1. One is early onset RLS which starts before age 45, runs in families and worsens over time.
2. The other is late onset RLS which begins after age 45, starts suddenly, and does not worsen.
Diagnosis is generally based on a person's symptoms after ruling out other potential causes.
Restless leg syndrome may resolve if the underlying problem is addressed. Otherwise treatment includes lifestyle changes and medication. Lifestyle changes that may help include stopping alcohol and tobacco use, and sleep hygiene. Medications used include levodopa or a dopamine agonist such as pramipexole. RLS affects an estimated 2.5–15% of the American population. Females are more commonly affected than males and it becomes more common with age.
RLS is often due to iron deficiency (low total body iron status) and this accounts for 20% of cases. A study published in 2007 noted that RLS features were observed in 34% of people having iron deficiency as against 6% of controls.
Other associated conditions include varicose vein or venous reflux, folate deficiency, magnesium deficiency, fibromyalgia, sleep apnea, uremia, diabetes, thyroid disease, peripheral neuropathy, Parkinson's disease, POTS, and certain autoimmune diseases such as Sjögren's syndrome, celiac disease, and rheumatoid arthritis. RLS can also worsen in pregnancy. In a 2007 study, RLS was detected in 36% of people attending a phlebology (vein disease) clinic, compared to 18% in a control group.
Treatment with Herbs
Herbactive recommends taking Restless Leg Tonic which uses herbs to address the issues mentioned in this article; and also take the ABC Daily Herbal Powder (now with over 100 herbs in the mixture).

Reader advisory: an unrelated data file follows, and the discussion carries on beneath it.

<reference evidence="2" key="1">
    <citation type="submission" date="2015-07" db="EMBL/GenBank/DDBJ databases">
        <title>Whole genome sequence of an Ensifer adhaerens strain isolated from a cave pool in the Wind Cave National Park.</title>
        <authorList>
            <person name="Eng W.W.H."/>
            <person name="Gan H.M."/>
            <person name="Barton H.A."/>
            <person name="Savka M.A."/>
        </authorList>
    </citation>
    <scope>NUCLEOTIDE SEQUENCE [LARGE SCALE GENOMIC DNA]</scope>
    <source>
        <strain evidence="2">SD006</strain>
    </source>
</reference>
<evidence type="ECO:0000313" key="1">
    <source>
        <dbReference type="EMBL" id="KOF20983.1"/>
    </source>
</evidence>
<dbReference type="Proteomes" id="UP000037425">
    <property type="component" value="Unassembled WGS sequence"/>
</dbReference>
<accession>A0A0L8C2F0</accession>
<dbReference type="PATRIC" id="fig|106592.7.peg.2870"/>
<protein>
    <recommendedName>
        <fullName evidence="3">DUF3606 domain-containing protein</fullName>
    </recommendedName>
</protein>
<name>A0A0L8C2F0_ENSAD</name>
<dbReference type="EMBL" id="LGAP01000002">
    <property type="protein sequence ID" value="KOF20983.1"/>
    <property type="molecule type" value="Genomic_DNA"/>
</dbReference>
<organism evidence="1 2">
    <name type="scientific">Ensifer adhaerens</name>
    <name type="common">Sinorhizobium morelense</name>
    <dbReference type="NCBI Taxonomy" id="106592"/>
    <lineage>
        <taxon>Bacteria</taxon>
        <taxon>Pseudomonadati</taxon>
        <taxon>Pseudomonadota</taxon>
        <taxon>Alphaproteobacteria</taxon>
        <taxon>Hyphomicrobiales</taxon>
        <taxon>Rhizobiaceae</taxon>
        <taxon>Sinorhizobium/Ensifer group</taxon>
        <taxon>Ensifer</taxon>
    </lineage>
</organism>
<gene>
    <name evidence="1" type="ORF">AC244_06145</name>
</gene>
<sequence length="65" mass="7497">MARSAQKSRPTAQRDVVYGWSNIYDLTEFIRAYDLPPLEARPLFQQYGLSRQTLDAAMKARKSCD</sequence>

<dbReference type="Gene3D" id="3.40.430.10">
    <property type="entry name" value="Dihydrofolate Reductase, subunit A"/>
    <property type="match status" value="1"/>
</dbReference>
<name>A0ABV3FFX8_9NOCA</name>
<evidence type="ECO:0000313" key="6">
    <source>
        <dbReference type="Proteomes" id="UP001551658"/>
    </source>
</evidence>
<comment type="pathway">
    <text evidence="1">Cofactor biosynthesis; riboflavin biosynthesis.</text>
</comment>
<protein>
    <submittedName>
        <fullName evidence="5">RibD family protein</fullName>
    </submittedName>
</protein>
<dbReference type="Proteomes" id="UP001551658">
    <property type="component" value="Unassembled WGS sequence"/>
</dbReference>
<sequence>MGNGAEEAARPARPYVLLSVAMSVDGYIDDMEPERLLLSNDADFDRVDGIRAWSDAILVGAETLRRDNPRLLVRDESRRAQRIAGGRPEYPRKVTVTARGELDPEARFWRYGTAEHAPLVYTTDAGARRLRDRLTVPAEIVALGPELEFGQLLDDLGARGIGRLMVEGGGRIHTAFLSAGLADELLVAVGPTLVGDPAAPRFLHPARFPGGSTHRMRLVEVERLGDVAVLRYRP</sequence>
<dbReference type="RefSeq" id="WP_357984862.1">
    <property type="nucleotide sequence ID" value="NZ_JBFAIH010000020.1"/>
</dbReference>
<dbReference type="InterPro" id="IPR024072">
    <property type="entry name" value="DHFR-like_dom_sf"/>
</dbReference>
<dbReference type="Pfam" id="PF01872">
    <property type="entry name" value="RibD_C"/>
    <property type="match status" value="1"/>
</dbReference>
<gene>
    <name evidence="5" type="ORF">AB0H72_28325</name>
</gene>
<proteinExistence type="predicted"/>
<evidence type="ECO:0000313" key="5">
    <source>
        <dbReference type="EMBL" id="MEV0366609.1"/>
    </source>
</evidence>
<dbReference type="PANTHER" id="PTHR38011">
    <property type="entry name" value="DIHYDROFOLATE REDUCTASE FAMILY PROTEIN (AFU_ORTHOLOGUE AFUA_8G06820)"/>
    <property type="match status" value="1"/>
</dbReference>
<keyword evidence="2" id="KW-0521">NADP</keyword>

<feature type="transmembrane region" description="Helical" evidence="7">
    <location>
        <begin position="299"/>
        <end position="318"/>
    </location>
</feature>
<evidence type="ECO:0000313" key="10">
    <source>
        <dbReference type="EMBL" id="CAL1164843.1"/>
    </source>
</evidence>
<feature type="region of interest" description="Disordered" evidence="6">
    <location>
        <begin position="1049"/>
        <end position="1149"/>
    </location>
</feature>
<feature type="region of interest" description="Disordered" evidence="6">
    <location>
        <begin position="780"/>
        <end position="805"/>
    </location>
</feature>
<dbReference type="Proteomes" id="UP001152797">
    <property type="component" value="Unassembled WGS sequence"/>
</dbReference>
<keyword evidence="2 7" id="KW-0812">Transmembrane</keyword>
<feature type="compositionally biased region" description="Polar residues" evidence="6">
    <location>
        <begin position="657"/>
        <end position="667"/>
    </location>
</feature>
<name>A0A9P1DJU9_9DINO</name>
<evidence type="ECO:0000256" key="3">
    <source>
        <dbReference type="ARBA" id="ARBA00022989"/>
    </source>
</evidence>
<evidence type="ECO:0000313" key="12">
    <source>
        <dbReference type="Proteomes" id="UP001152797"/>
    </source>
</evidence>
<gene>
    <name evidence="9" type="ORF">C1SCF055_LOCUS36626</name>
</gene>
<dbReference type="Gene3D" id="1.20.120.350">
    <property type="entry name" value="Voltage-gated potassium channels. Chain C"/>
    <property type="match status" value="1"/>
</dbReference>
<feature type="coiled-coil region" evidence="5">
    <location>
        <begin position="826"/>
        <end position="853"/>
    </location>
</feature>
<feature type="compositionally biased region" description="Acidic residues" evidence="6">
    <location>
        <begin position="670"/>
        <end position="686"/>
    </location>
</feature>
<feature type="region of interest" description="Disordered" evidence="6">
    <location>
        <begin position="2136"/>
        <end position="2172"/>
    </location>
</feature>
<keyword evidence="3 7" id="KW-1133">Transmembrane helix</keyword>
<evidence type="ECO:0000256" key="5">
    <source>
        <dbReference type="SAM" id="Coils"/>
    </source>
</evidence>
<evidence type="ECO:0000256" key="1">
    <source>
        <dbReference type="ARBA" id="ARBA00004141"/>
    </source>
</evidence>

Go to our webstore to order.
Our herbal tonic medicines are carefully prepared on a personal and individual basis for your healing by medical herbalist Alan Hopking MA MNIMH FINEH.
Only whole herbs are used in our herbal medicines. Nothing else is added. If you have symptoms which you consider might be helped with herbal medicine please contact herbal practitioner Alan Hopking for a friendly confidential professional consultation. See terms and fees.
Once you have received your herbal prescription you can contact Alan Hopking at any time for more free advice (preferably by email). When you have completed your bottle of herbal medicine and if you want a repeat prescription you are requested to phone or email so that your progress can be assessed and adjustments made if necessary so that there is no break in your treatment. To order or re-order, click here.
HERBACTIVE Centre of Herbal Medicine, England, UK. Freephone 0800 0834436
General advice to consumers on the use of herbal remedies from the Medicines Healthcare products Regulatory Agency
From the website of the Medicines Healthcare products Regulatory Agency (www.mhra.gov.uk) Department of Health, UK